Standing Up to the Press

We got several emails from readers who heard press secretary Tony Snow interviewed on NPR this morning. Joe Malchow was kind enough to track down the audio; here it is. The fireworks start around five minutes into the clip, but it’s all interesting. What I find striking is the hostile attitude of the NPR interviewer, Steve Inskeep. At one point, Snow describes one of his questions as “snarky.” Basically, Inskeep »

Greeley goes wrong

In 1858 Horace Greeley urged Illinois Republicans to unite around the figure of Democrat Stephen Douglas in that fall’s election. Why? Because Douglas had led the fight in the Senate against the fraudulent Lecompton constitution that would have made Kansas a slave state. Illinois Republicans decisively rejected Greeley’s advice by naming Lincoln their candidate in the contest against Douglas. Accepting the state Republican Party’s nomination in Springfield on June 16, »

Mr. Zinsmeister goes to Washington

Karl Zinsmeister is the long-time editor in chief of the American Enterprise magazine. Over the past ten years John and I worked with Karl on several articles and columns of ours that he edited for the magazine. In the process, we became huge fans of his. His work establishes him as a man of intellect, substance, integrity and courage. Yesterday we received word from Karl that President Bush had persuaded »

Those stinkin’ badges

Reuters reports that Canada’s National Post has retracted Amir Taheri’s report that the Iranian clothing law will require religious minorities to wear color-coded strips. The New York Daily News evinces nothing but Schadenfreude regarding the New York Post in reporting on the retraction. I am struck, however, by the lack of interest in the undisputed component of the law on which Taheri focused. Taheri reported that the the Iranian Majlis »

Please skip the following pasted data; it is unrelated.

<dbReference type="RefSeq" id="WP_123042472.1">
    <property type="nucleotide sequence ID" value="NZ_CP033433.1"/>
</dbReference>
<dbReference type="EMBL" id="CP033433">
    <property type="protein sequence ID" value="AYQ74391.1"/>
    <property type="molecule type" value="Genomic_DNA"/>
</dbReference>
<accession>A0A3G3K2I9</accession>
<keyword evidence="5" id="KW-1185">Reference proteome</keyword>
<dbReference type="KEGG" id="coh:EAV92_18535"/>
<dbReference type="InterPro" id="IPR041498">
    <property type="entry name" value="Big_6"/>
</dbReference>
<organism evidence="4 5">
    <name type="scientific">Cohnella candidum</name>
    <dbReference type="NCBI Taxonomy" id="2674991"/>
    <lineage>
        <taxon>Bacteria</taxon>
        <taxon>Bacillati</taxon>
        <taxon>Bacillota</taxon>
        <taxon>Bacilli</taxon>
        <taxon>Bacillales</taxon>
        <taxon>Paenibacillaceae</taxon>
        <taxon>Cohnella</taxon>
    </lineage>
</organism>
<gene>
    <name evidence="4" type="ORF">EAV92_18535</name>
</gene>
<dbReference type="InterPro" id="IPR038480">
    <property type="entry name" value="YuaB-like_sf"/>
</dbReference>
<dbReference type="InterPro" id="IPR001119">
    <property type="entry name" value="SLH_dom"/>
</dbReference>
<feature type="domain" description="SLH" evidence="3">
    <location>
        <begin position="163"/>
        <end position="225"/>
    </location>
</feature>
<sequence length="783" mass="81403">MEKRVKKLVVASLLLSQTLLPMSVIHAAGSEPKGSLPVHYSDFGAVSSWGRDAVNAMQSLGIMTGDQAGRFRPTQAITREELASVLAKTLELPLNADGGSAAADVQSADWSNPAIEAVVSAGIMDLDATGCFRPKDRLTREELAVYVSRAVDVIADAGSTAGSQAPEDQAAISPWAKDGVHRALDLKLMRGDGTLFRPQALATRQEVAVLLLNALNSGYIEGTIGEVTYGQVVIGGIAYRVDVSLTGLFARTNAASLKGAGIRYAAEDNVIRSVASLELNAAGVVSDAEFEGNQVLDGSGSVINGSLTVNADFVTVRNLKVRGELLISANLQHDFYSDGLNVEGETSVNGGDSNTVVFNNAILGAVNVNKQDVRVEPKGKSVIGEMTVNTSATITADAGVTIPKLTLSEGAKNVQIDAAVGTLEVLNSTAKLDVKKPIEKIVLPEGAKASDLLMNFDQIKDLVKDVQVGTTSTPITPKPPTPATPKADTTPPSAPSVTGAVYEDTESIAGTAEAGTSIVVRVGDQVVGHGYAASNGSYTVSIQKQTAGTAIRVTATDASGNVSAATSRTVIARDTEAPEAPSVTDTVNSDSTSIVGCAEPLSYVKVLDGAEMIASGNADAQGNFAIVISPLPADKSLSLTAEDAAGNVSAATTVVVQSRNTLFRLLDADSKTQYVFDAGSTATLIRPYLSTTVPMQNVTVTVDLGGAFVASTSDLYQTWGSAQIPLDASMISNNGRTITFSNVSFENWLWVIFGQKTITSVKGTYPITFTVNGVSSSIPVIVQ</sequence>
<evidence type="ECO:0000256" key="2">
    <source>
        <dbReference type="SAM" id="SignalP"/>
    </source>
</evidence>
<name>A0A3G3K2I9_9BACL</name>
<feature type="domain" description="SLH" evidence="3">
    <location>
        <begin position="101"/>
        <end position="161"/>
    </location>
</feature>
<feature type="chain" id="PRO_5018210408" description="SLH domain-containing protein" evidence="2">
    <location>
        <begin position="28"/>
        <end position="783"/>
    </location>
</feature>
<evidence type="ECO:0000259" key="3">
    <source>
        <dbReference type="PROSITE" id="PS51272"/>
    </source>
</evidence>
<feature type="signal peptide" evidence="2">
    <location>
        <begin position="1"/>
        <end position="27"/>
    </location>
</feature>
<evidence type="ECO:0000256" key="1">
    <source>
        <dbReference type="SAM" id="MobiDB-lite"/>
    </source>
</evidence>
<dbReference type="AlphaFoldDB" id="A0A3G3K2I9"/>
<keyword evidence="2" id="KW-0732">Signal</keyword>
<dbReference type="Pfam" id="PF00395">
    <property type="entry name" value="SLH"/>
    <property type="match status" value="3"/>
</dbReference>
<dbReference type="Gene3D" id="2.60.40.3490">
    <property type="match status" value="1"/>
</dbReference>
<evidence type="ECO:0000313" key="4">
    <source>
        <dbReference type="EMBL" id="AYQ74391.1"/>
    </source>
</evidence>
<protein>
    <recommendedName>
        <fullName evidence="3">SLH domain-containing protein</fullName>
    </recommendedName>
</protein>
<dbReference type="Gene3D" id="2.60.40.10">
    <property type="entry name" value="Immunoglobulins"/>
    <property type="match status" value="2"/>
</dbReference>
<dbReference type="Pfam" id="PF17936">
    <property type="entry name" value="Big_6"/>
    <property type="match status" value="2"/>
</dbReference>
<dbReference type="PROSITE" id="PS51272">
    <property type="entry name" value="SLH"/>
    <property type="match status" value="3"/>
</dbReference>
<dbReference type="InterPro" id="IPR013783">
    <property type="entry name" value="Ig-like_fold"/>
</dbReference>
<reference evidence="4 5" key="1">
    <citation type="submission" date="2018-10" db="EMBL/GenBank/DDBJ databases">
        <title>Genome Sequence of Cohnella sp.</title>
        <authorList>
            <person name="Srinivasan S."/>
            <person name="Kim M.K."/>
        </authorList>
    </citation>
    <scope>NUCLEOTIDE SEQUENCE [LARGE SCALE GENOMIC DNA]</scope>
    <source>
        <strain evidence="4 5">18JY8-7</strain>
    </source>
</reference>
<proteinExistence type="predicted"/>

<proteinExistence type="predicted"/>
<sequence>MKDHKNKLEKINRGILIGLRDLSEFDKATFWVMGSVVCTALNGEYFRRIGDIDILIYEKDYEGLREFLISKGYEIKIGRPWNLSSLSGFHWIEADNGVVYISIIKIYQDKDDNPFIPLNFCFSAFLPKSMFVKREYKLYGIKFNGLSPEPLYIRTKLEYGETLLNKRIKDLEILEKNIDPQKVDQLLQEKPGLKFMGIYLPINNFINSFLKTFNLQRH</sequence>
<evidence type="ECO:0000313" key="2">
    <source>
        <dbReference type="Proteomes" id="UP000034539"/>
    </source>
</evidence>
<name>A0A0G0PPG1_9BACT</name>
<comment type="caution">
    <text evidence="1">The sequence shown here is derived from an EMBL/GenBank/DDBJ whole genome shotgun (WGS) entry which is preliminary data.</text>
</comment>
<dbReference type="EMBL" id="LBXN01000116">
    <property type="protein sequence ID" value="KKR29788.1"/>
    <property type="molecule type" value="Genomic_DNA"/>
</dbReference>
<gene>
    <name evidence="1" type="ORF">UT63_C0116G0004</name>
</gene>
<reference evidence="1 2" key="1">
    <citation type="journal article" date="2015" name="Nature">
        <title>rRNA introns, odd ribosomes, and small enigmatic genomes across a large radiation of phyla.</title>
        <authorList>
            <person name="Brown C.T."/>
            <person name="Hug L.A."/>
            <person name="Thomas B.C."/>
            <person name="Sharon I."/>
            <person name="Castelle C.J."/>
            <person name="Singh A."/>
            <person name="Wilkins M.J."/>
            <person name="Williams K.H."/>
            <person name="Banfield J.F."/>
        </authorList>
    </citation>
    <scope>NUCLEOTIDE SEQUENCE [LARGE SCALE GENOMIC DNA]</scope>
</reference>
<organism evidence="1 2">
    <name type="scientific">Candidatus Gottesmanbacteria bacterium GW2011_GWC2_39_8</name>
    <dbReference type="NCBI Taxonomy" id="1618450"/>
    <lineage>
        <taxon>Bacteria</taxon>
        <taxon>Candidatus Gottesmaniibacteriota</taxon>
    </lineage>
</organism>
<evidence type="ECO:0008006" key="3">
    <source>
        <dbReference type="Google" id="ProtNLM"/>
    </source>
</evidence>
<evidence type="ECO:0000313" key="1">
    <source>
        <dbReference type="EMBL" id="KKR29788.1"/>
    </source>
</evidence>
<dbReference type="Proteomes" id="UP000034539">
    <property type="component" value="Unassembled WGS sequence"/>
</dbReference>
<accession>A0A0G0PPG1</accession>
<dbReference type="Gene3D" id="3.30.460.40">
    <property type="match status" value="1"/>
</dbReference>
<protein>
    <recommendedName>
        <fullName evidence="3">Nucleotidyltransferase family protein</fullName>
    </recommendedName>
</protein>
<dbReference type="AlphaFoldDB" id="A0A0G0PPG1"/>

The second time around

I doubt that love is lovelier the second time around, and immigration reform is certainly not. But how bad is it? At Hugh Hewitt, Mary Katharine Ham summarizes the conference call with former Attorney General Meese and Heritage Foundation fellow Matt Spalding that Heritage arranged yesterday to follow up on Meese’s New York Times column on the Senate bill’s amnesty provision. The problem is not just the bill’s amnesty provision, »

Anonymous Leaks: Reliable As Always!

There has been a great deal of buzz about ABC’s report that Dennis Hastert, Speaker of the House, is “included” in the ongoing bribery investigation of House members. That report, of course, was based on leaks from “federal officials.” Tonight, the Justice Department denied the report: The Justice Department denied a news report Wednesday that it was investigating House Speaker Dennis Hastert. Perhaps it could still turn out to be »